( Fr- silexite/silex corné; Ger- Hornstein/Feuerstein; Nor- flint(e); Rus- )
CHERT, SiO2. (See also CHALCEDONY, FOSSILIFEROUS ROCKS, and JASPER entries.)
Left to right:
A. Chert. Native American arrow heads
(one on lower left, length - ca.
3.5 cm) collected in Michigan. (© photo by D.L. Brittain)
DESCRIPTION: Chert is the name given to
some microcrystalline quartz -- see following discussion under Colors.
Colors - typically white, diverse gray hues, black, brown or yellowish, and rarely red, pink, yellow, green or blue; uncommonly banded. Color sometimes leads to problems so far as designating a given material chert rather than jasper; indeed, some people consider jasper to be a colored variety of chert. A "rule of thumb" -- albeit based on a subjective criterion -- that I subscribe to is "if the specimen exhibits so-to-speak attractive colors call it jasper, otherwise call it chert." In addition, distinguishing some cherts and jaspers from some chalcedony also requires subjective decisions.
Light transmission - subtranslucent to opaque
Luster - dull to porcelaneous, pearly or even subvitreous
Breakage - splintery to conchoidal fracture
Miscellany - most chert, especially that widely called flint, is triboluminescent.
OTHER NAMES: To many geologists, the term chert includes rocks frequently called flint and hornstone as well as some jasper. Some chert comprises units with extents that have led to their being given formal stratigraphic unit designations (see Appendix B, Glossary). Two examples are the Fort Payne Chert of the southern Appalachians and the Huntersville Chert of West Virginia, Tennessee, Kentucky, and Virginia. For the several terms that have been applied to chert, see Hart (1927) as well as those that follow:
USES: Cabochons for pendants and bracelets; tumbled for use in necklaces, bracelets, etc.; slabbed and polished for such things as paperweights. In addition, flint arrowheads may be considered gemrocks because they are used widely as pendants, bolo slides, etc. Although novaculite's primary use is as a hone or whetstone, it also has been fashioned, albeit infrequently, into diverse ornaments.
OCCURRENCES: Common as layers or nodules in limestone, including chalk, and dolostone formations.
NOTEWORTHY LOCALITIES: Widespread in sedimentary rock terrains, especially those that include limestone and/or dolostone formations. Three United States of America examples have been recorded as especially noteworthy: Flint Ridge, which extends eastward from near Newark, Licking Creek County almost to Zanesville, Muskingum County, Ohio (Anonymous, 1974) [Also, a DVD, which I have NOT seen, about this locality was released in 2008 -- it is said to have illustrations showing hundreds of artifacts. Be forewarned that it has received mixed review. I suspect its availability can be found on the internet.] the area north of Utica, LaSalle County, Illinois (Mori, 1980); [and] near Yellville, Marion County, Arkansas (where a banded chert that takes an especially fine polish (etc.) occurs -- see Trout (1983). In addition, some fine "arrowhead replicas" have recently been fashioned from a reddish brown and off-white streaked chert from near Glendo, Wyoming.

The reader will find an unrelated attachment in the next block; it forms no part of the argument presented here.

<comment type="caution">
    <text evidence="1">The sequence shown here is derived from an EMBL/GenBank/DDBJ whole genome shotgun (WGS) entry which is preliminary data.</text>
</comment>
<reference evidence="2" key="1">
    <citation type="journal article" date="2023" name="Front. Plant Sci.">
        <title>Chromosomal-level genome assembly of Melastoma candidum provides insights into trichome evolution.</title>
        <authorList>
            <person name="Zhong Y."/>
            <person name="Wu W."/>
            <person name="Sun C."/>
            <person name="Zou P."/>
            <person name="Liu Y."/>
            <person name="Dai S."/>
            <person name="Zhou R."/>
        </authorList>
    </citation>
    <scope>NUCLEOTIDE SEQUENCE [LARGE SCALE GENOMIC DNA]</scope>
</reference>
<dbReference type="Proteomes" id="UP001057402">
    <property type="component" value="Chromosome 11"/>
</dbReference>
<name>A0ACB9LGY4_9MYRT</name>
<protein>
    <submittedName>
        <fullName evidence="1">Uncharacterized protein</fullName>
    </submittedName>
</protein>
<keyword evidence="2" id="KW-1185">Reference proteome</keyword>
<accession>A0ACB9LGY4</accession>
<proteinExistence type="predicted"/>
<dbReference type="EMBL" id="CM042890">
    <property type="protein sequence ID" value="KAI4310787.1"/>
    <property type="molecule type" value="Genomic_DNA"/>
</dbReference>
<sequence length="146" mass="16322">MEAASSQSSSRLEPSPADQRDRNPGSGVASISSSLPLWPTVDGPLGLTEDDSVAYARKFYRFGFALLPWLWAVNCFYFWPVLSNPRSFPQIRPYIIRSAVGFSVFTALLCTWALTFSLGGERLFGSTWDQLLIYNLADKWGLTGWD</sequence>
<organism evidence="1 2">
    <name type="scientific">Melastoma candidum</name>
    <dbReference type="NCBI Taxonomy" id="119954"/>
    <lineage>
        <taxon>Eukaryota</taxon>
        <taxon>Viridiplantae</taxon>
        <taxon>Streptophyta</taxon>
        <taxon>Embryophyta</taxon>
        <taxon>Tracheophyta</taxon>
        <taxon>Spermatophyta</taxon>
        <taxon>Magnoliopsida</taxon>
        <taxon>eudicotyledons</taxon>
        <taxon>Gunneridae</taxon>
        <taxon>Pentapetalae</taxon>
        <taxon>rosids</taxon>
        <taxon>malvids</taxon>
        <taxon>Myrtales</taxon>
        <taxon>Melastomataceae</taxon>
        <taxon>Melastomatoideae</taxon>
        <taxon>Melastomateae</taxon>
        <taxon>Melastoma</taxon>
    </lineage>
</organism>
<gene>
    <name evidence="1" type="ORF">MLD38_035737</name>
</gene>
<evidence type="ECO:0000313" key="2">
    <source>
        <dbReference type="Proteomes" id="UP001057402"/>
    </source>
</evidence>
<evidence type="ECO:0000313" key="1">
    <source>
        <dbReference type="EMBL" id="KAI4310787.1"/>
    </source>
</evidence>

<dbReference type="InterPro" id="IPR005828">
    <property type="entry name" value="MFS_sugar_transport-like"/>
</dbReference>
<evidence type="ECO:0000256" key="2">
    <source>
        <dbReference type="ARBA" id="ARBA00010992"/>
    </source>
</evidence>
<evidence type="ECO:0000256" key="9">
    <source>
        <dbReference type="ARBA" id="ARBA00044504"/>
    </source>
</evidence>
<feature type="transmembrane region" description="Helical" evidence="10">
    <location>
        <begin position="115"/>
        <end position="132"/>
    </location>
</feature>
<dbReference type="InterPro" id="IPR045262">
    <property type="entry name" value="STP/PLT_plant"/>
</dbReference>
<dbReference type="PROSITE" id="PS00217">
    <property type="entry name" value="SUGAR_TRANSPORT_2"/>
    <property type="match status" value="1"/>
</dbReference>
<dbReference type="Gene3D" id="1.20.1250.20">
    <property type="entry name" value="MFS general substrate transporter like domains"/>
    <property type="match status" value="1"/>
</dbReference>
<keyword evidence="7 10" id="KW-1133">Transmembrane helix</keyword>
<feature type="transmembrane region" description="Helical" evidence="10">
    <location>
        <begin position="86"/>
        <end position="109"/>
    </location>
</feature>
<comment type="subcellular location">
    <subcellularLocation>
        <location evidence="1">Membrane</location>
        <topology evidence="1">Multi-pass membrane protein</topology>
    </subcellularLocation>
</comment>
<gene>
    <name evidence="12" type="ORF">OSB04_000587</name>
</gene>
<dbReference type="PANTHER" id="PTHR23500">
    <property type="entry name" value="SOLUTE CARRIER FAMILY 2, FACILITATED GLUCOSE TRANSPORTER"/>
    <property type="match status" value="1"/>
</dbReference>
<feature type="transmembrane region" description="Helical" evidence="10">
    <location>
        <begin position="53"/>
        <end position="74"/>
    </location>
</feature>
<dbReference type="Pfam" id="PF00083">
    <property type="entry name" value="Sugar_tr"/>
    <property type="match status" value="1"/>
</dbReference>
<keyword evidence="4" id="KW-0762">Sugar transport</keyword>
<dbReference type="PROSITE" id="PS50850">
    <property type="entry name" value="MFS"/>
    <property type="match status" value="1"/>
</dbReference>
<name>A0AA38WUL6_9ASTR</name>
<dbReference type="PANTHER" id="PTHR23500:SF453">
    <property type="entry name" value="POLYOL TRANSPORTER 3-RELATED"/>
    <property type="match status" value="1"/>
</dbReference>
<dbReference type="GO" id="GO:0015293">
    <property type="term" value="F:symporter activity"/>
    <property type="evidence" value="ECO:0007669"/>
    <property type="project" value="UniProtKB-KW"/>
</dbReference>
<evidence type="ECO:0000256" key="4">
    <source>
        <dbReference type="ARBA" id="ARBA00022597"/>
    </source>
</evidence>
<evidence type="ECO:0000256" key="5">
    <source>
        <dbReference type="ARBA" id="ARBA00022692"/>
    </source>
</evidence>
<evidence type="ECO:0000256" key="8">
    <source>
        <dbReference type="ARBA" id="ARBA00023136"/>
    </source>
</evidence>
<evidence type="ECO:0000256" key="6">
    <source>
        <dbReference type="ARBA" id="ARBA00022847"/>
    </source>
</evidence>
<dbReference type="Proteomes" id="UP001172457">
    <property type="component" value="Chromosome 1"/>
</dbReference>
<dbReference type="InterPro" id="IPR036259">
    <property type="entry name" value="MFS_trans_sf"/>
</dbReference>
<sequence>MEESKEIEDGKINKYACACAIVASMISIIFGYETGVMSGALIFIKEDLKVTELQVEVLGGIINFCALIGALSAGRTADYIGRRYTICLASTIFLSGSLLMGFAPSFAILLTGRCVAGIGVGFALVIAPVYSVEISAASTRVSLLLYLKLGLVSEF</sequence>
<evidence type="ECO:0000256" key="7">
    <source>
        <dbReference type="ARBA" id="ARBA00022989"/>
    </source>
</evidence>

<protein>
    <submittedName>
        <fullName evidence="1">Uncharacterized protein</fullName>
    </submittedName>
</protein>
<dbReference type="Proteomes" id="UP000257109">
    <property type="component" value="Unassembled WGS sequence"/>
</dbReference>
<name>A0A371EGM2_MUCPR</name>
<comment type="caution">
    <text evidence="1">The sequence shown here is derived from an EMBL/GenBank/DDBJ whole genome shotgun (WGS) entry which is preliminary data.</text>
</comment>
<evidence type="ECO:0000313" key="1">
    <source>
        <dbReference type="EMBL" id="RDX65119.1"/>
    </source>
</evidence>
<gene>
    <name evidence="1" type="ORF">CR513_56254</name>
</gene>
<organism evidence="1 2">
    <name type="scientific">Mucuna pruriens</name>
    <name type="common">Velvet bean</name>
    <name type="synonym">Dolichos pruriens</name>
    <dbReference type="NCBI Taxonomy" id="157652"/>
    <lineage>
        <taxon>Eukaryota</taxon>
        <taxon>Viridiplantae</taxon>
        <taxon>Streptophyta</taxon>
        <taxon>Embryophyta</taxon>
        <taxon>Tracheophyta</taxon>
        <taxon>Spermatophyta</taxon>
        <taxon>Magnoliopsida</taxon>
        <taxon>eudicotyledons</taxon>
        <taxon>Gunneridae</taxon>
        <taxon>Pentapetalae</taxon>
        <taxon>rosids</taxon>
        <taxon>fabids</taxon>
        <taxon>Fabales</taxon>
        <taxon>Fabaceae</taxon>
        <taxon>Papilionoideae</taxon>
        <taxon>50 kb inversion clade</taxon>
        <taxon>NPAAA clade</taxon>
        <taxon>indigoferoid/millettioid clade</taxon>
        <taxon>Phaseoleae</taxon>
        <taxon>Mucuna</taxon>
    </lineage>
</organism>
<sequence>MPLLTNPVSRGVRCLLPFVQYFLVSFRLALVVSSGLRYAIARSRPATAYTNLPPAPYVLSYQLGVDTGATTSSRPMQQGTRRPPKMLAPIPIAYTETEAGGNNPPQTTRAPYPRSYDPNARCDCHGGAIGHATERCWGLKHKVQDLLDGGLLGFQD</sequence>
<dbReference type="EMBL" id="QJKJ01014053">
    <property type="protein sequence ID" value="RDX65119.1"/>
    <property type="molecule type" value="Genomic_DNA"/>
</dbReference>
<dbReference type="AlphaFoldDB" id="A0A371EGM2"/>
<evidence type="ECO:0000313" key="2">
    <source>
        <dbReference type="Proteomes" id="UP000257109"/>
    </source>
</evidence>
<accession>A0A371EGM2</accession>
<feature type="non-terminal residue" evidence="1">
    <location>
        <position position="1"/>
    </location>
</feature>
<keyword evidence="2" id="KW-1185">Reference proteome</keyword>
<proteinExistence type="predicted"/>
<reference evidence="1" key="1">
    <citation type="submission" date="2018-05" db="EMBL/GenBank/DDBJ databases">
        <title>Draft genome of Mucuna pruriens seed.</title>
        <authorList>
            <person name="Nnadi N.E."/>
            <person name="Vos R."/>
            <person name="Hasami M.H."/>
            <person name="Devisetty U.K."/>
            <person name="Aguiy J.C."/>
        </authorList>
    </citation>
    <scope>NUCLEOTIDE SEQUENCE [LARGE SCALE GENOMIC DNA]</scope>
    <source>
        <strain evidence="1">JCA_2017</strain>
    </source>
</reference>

REMARKS: Derivation of the term chert so
far as its application to this cryptocrystalline variety of quartz is
shrouded in, I suspect, the mists of 17th century England. In any
case, it [i.e.,
chirts] was applied to chert masses in chalk in Staffordshire in
the literature by the 1680s (O.E.D.) Use of the term flint, long
applied to "hard stone" in general, had even more ancient roots -- at
least so far as its use in the literature; the diverse materials
to which it was been applied are too numerous to review here; for
a brief review, see the Oxford English Dictionary.
Although flint is chert is flint is chert . . . etc., some people make the hardly useful or valid distinction that flint occurs as nodules whereas chert constitutes layers or beds. But, as any geologist who has worked with these rocks knows, even though some chert/flint may be described as having one rather than the other of these occurrences, others cannot. In fact, chert/flint-bearing calcareous rocks commonly grade from zones containing sporadic flint/chert nodules to zones with interbeds of chert/flint.
Flint weapons and tools were made during the "Stone age" in several places in Great Britain and continental Europe (Shepherd, 1972). An artifact in the Oriental Institute collections of the University of Chicago bears the following label/caption: "IRAN: Persepolis - Tripod Bowl of Green Polished Chert, Achaemenid. From the Treasury" is shown on the internet (www-oi.uchicago.edu); to date, however, I have been unable to gain further information about this piece. Flint tools made by Native Americans from chert from Flint Ridge, Ohio have been found as far away as "on the Atlantic seaboard, in Louisiana, and as far west at Kansas . . . and [this chert is also said to have been] of vital importance to early Ohio settlers, who used it for starting fires and in flintlock guns, which were in use for two hundred years. [Furthermore,] a porous form of the rock was used for buhrstones to grind grain in early mills." (Anonymous, 1974).
Flint, as represented by the rather colorful
material from Flint Ridge, Licking County, is the official gemstone of
Ohio, and Mozarkite, which is a varicolored (red, purple,
and reddish brown) chert that is fairly common in the Ozarks,
especially in Benton County, is the official state rock of
SIMULANTS: None that I have seen or seen described.
REFERENCES: No general reference. Anonymous, 1974; Shepherd, 1972.
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